Youth complete 2 introductory courses designed to familiarize them with the skills and technologies offered at DHF and to help them begin specializing in each pathway.

Maker Foundations: Maker Foundations is DHF’s flagship entry-level course in technology, creativity, and making. In 14 weeks, youth are introduced to the technologies included in both the digital fabrication and the web development pathways through a series of hands-on modules in subjects like 3D printing, computer programming, electronics, and graphic design.

Core Courses: Once youth finish Maker Foundations, they will complete a Core Course in the pathway that most interests them. Core courses provide more detailed dives into the skills and technologies included in each pathway and will prepare youth for more advanced courses.

Deeper Exploration of Topics (Member Courses)

DHF offers a series of “Member Courses,” which provide deeper dives into specific skills or technologies included in each pathway. These courses could include video game development, advanced 3D printing, web development, and 2D fabrication using laser cutters and CNC mills.

Advanced Application of Skills

Youth are invited to apply the skills they have developed in our Introductory and Member Courses in advanced study and employment opportunities.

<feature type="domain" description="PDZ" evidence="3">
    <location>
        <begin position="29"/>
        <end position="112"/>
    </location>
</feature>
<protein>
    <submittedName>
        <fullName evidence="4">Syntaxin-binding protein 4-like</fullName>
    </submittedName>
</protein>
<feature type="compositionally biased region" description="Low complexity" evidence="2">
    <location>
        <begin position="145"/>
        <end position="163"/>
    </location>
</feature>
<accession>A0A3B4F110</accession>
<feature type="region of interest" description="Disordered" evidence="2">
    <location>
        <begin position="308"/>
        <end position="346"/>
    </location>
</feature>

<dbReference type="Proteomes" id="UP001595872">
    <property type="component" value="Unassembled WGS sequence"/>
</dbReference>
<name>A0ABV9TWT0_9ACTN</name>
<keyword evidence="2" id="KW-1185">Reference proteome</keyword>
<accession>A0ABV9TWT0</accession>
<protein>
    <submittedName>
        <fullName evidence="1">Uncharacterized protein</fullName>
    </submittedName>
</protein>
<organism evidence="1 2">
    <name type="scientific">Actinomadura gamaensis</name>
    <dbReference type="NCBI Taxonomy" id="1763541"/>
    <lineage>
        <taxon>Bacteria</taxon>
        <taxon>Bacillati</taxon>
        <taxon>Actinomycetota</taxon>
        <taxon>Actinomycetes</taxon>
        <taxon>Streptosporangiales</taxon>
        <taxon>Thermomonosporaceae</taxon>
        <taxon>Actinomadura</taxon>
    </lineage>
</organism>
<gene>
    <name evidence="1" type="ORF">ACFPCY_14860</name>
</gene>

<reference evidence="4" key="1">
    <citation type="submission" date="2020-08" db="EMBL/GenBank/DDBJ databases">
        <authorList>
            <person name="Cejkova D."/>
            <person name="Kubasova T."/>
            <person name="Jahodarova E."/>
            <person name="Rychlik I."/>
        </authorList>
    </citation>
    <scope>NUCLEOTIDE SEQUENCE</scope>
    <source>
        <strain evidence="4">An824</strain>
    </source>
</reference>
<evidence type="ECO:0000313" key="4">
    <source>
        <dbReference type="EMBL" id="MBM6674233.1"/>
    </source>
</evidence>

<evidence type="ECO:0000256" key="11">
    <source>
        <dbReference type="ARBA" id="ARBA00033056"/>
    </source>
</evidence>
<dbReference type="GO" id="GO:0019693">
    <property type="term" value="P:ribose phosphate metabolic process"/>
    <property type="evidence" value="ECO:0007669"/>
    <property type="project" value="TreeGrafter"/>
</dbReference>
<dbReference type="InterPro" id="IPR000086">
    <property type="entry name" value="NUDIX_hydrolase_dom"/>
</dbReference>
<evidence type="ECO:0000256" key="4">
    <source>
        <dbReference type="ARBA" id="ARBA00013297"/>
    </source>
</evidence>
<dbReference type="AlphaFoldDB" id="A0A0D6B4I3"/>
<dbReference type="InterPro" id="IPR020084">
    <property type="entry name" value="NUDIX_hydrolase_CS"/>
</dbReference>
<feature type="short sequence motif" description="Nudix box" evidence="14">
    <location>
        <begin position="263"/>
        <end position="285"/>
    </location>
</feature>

College Credit: DHF youth can earn credit for Digital Fabrication 101 from the Community College of Baltimore County by completing an 8-month, DHF-designed and executed course.

Youth Employment: DHF’s youth employment program runs year-round, including throughout the entire summer. 30 youth employees worked at DHF during 2017 and pursued a variety of employment opportunities, including: working in a 3D Print Shop, Web Shop, and as Program Assistants helping to facilitate programs. 


Working alongside researchers at University of Maryland, Baltimore County, we have found that our programs successfully increase youth exposure, interest, and confidence in technology, improve their soft skills, encourage participation of underrepresented demographics, and get youth excited about learning. Our recent youth outcomes include:

  1. Youth exposure to new technology tools, software, and equipment by increased 59% overall across all DHF summer camps in Summer 2018 with 94% of youth participants completing a capstone project, which demonstrated application of their newly acquired tech skills.